More than a decade had passed since his first visit, and San Francisco was undergoing tremendous change. Congressman Phillip Burton had just died, then-Mayor Dianne Feinstein was facing a recall election, and the city was still reeling from the White Night riots, not to mention the assassinations of George Moscone and Harvey Milk. 

Photo by Margo Moritz.

“It was a really turbulent time, and I showed up in 1980 knowing it,” Wunderman says, hinting at his lifelong conviction to stare down a challenge and decimate it completely. “It’s why I wanted to study political science and get involved in campaigns.”

Wunderman landed his first job as he was still finishing his degree at San Francisco State, working on Feinstein’s reelection campaign shortly after she beat the recall.

“I knew absolutely nothing, but I was trained by the organizers who trained Cesar Chavez (Fred Ross and Fred Ross Jr.) who for some reason fingered me as somebody who could maybe really do this.”

Ten years later, Wunderman had ascended to one of the most important posts in city government, chief of staff to then-mayor Frank Jordan. “The chief of staff runs the city,” recounts former political strategist and current Gazette owner Clint Reilly, who gave the young Wunderman that initial organizing gig. “What a distinguished career he’s had, and continues to have. I consider Jim to be the most powerful business leader in Northern California. But he’d never admit to that.”

Humility is a consistent Wunderman trait, but so, too, is tenacity — starting with that first job working for Feinstein, a role Wunderman basically invented and had the gumption to ask for while still a senior in college.

“I was a college student, I had opinions, and I took things very literally. I knew there was a way to build loyalty, which was very hard,” says Wunderman, who was tasked with sustaining the campaign’s volunteer corps year-round, rather than just during an election year. “You had to put a lot of pressure on volunteers to show up. It was social engineering in a way, and sometimes I got a little too aggressive, and it could have been costly.”

Wunderman recalls the story of an event early on in the re-election campaign where he hosted a handful of constituents at a supporter’s house. Once he finished his pitch, one of the attendees went out to her car and returned with Mary Kay merchandise to sell. “She was hijacking my meeting,” he says, laughing at the memory. “I said, you can’t do that. This is my meeting! And, well, she got really upset.”

That woman turned out to be the daughter of a longtime Board of Equalization member. She called the campaign office and the mayor’s office to complain about Wunderman. But instead of getting fired, he got promoted. “The deputy mayor calls me up probably with the intention to yell at me a little and then go back to this woman to tell her they let that guy go,” he says. “But I convinced them not to do that.”

Wunderman has a history of persuading powerful leaders to side with him. Through out his career at City Hall (leading successful campaigns for Feinstein, Board of Supervisors member Willie B. Kennedy and underdog Mayor Frank Jordan), and in the public and private sectors (serving as vice president and general manager of the former Norcal Waste Systems and as senior vice president for external affairs at Providian Financial Corporation), he’s talked political enemies into partnering with him on landmark legislation — such as the San Francisco smoking ban, which led to a statewide law in 2005. He’s healed generations-old infighting within the waste management businesses that are integral to a functioning Bay Area, and as CEO of the Bay Area Council he’s persuaded the leaders of nearly every major local company to trust his judgment and join his crusade to unite the region. When asked why he thinks people listen to him, a big, Cheshire-cat-like grin spreads across Wunderman’s face.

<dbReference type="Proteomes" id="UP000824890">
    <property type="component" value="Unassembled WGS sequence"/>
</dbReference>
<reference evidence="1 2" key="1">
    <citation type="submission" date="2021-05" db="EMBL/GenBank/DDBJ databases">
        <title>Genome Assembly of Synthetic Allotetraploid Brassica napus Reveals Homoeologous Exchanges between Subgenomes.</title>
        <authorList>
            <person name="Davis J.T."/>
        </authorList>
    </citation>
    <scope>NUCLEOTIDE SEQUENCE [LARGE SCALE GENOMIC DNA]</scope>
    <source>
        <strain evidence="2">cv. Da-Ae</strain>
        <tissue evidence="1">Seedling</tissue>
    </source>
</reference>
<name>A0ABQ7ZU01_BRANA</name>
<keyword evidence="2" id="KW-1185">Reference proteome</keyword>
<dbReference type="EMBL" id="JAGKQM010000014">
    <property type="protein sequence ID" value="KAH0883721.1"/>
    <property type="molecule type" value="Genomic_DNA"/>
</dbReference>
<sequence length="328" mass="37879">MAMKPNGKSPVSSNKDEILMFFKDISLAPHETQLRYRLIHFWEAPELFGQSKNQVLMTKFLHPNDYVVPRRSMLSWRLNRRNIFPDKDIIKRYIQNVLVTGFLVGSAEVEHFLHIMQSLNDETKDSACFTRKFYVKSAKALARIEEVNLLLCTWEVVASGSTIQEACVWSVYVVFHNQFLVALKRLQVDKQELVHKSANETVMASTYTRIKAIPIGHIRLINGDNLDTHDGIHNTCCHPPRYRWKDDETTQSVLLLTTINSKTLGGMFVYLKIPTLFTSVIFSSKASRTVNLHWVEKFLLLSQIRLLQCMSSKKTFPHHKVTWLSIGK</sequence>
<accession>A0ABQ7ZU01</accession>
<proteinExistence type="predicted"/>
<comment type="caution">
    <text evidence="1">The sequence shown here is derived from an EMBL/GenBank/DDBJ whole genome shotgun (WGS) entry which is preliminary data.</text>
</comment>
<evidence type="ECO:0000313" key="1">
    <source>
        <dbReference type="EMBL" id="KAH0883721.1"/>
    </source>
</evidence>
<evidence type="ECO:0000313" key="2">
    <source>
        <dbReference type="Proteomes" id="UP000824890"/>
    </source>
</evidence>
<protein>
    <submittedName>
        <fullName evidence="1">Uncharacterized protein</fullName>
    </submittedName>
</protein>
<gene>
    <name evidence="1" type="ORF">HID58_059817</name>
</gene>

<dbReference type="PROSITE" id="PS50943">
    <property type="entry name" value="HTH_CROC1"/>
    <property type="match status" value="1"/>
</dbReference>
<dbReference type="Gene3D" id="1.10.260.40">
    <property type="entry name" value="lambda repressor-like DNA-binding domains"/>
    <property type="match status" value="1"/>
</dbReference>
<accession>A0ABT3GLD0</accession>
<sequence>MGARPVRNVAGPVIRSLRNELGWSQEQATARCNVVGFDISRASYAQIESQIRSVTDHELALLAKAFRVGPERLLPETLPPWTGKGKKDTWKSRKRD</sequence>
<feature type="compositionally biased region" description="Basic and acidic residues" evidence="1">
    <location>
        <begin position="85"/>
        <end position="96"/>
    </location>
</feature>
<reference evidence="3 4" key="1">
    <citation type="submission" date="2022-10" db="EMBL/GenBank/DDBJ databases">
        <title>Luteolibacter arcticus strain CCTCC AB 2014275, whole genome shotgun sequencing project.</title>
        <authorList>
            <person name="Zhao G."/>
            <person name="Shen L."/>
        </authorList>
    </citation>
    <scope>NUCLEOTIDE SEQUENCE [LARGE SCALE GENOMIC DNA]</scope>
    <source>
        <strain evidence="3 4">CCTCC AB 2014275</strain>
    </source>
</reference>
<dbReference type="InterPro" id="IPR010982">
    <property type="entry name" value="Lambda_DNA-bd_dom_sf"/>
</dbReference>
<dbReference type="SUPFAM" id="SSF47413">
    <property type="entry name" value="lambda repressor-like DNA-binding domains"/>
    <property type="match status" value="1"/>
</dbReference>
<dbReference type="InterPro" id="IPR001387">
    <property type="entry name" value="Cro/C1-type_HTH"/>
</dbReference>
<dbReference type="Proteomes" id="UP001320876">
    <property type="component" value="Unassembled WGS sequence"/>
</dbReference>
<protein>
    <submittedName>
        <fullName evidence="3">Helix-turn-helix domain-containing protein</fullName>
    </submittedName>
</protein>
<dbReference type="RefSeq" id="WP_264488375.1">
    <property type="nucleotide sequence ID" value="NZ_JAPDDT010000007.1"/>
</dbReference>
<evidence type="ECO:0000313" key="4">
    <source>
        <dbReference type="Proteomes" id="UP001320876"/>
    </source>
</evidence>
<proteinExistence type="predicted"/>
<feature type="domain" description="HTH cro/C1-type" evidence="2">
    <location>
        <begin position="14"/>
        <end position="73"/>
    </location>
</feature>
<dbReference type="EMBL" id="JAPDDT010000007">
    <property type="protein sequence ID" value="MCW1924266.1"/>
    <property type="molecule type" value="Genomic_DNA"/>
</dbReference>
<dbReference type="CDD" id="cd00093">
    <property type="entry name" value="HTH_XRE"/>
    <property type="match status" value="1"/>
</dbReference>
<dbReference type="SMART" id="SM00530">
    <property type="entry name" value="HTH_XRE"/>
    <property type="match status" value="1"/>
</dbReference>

“I think I believed it was my job — as I still believe today — to help everyone succeed,” he says. “Being a friend to these agencies, but putting pressure on them at the same time — that’s really hard. You can’t just be a pit bull, and you can’t be a pushover. One of the things that’s really important to me is I see humor in everything. We take ourselves way too seriously. I think a lot of the time people think I’m weird, but I think most things are pretty funny, and that puts them at ease.”

Wunderman’s career is built on managing relationships — calming tense communications, serving as the go-between to foster negotiations, and otherwise pacifying the stress and frustration that is a constant. The fact that he’s survived a near-30-year career and remains well-regarded as one of the nicest guys in the Bay is either a testament to his brilliant business mind or a secret stress relief technique.

“I’ve definitely lost sleep — and my hair,” says Wunderman, who cites long hikes in Cavallo Point and relaxing weekends with his family at his home in Pleasant Hill as necessary escapes to maintain a work-life balance.

“This career has really been a dream come true for me, even if not always under the best circumstances,” he says. “I like a recovery, a restoration, a startup. It’s the excitement and the challenge. I’ve had many chances to turn lemons into lemonade. That’s really motivating for me.”